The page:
Publicly available records are accessible from some third-party websites. These websites offer the benefit of not being limited by geographical record availability and can often serve as a starting point when researching specific or multiple records. To find a record using the search engines on these sites, interested parties must provide:
- The name of someone involved providing it is a not a juvenile
- The assumed location of the record in question such as a city, county, or state name
Third party sites are not government sponsored websites, and record availability may differ from official channels.
What Information is Required to Obtain Massachusetts Traffic Court Records?
Persons interested in obtaining traffic court records must provide necessary information about the traffic court records being requested such as the full name of the person, social security number and date of birth. Where needed, payments might be requested to facilitate the provision of the records. Persons interested in obtaining traffic records will also need to provide a valid ID for verification before receiving the records.
Are all Traffic Violations Handled the same way in Massachusetts?
The processes associated with responding to a citation for a traffic violation differ for civil and criminal violations. However all civil traffic violations are handled in the same way and all criminal traffic violations are also handled in the same manner, regardless of the offense in the citation. Criminal violation charges may or may not result in your arrest.
Can Massachusetts Traffic Records be Sealed or Expunged?
Massachusetts clerk magistrate hearings do not appear on the Massachusetts Criminal Offender Record Information (CORI), so civil traffic violations do not appear on your record and have no need to be expunged or sealed.
Criminal traffic violations do however appear on CORI. Misdemeanor criminal convictions require a 3-year waiting period, before an application to seal the record can be made. Felony criminal convictions require a 7-year waiting period, before an application to seal the record can be made. Applications to have records sealed can be denied. If you had your case dismissed, you are eligible to ask for the record to be sealed.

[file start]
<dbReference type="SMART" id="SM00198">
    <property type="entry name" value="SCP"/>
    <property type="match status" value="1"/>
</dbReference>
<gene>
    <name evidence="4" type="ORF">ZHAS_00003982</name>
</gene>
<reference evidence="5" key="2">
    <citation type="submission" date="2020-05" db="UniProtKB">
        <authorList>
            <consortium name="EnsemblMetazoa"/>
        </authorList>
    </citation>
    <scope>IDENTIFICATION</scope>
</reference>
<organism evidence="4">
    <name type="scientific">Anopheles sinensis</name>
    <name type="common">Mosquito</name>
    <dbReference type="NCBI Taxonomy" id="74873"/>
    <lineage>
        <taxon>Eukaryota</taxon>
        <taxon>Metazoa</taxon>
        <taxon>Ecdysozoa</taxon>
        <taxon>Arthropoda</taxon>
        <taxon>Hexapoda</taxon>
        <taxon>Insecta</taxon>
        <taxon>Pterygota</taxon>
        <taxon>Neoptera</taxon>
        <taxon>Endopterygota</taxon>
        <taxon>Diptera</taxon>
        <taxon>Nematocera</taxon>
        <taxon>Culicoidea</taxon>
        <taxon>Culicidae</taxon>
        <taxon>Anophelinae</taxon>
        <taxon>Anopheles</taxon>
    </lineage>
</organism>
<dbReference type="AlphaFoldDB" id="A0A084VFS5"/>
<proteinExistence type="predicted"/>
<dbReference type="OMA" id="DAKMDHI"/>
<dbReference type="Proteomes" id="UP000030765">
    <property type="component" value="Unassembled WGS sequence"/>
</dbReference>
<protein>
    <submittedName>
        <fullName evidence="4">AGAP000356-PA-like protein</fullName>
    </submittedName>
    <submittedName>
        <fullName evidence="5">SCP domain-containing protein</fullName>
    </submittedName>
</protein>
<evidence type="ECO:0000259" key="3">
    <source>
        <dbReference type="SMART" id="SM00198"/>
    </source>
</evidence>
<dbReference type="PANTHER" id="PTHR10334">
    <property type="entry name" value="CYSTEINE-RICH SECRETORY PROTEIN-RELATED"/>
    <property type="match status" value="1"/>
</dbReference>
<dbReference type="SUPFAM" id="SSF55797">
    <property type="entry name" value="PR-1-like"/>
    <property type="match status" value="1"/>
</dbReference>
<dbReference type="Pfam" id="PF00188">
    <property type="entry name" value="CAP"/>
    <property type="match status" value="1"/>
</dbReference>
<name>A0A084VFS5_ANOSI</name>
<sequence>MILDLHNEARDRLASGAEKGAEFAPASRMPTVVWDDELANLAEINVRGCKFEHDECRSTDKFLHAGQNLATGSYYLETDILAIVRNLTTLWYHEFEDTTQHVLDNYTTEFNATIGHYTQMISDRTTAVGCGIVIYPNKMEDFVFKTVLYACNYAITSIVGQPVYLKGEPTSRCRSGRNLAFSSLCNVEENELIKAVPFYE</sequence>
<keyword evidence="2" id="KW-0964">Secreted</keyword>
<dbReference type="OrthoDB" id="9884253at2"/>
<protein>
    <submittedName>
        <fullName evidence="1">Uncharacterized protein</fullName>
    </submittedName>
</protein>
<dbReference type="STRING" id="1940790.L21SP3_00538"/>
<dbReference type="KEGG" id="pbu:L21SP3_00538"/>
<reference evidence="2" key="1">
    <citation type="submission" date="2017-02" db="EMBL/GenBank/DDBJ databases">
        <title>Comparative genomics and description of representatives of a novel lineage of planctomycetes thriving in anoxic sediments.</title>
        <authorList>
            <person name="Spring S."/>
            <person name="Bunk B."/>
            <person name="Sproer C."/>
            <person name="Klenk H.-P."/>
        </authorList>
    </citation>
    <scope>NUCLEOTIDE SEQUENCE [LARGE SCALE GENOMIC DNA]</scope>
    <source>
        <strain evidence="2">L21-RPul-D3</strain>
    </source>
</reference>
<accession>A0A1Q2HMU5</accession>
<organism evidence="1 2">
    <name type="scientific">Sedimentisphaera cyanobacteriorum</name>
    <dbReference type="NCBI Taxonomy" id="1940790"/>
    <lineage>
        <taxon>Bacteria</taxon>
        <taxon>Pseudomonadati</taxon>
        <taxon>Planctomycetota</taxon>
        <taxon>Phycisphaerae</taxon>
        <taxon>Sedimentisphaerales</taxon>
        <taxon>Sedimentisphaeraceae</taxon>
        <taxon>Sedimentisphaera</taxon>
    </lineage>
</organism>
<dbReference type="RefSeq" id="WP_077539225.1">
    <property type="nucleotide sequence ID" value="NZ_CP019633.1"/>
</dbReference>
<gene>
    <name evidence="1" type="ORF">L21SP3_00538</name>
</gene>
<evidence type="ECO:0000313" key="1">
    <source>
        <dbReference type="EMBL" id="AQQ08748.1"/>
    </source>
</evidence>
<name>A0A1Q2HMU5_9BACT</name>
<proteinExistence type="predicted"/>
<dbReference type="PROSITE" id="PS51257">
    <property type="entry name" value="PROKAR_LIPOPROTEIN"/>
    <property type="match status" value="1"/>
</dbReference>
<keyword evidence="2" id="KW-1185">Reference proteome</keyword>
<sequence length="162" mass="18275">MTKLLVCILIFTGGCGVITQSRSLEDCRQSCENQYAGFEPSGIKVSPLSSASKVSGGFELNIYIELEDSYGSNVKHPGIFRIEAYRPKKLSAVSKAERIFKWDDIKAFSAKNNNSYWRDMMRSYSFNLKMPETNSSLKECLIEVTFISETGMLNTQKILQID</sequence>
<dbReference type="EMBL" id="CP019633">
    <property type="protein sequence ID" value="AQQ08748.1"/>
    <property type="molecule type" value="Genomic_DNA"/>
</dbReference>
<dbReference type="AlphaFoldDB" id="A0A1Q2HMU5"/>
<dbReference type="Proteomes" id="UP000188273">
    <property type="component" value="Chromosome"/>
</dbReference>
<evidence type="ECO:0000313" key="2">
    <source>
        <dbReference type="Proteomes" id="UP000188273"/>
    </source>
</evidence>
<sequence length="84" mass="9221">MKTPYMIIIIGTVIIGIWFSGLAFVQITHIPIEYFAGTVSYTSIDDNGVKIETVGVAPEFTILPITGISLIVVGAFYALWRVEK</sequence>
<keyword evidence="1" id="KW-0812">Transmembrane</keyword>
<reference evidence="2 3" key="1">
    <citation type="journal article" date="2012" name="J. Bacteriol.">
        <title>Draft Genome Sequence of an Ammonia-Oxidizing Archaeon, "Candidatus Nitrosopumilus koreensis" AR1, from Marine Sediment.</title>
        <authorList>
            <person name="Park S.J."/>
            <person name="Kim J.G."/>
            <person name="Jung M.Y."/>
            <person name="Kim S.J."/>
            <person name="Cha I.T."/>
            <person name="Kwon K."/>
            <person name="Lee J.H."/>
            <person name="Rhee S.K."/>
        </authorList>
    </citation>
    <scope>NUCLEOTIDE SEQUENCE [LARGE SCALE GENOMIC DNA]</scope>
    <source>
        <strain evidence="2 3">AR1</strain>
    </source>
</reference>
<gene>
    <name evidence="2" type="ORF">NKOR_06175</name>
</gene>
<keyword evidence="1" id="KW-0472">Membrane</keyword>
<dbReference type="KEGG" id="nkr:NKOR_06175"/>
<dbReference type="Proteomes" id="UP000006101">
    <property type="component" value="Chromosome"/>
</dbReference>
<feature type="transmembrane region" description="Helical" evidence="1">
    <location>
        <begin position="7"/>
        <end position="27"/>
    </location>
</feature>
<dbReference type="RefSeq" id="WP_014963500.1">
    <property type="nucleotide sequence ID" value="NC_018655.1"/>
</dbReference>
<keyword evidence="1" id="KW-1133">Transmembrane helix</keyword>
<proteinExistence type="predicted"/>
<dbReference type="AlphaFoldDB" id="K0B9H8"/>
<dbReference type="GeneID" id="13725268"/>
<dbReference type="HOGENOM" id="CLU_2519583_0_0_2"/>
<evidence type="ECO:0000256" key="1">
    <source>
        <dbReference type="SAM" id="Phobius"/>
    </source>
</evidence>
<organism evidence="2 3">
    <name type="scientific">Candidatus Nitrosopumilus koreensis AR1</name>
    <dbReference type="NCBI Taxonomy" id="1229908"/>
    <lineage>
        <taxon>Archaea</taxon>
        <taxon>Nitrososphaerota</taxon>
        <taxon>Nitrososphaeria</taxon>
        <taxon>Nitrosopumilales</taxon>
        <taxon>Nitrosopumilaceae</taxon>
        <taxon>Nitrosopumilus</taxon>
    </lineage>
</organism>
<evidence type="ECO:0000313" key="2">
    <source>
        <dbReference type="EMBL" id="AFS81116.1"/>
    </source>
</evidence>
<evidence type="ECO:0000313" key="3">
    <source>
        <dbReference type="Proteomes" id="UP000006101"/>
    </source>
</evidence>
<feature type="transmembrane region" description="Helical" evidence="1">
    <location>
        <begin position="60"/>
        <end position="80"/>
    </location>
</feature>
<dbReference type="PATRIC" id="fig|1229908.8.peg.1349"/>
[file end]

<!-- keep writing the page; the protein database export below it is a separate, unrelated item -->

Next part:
Expungement of criminal records in Massachusetts requires you show a serious error or fault, such as a case of mistaken identity, which has led to you being charged with a crime or a fraud was perpetrated by the court. This is a highly unusual occurrence.
How to go to Massachusetts Traffic court?
You end up in a Massachusetts state traffic court if after receiving a traffic ticket (citation) from a law enforcement officer and he indicates on the ticket there is a criminal application. This occurs when the offense is serious and you will need to appear in court to resolve the charges. You can also end up in traffic court if the ticketing officer indicates the charges are civil violations but you wish to appeal the charges. A court appearance will be required to enter the plea as it must be done before the magistrate clerk.
Which Courts in Massachusetts have jurisdiction to hear traffic violation matters?
In Massachusetts, civil traffic case hearings are assigned for hearing to the Magistrate clerk of the municipal district or county court where the violation was alleged to have occurred. Criminal case hearings are also assigned to the Magistrate clerk, but if probable cause is found against you, then the case will be head by the municipal district or county judge.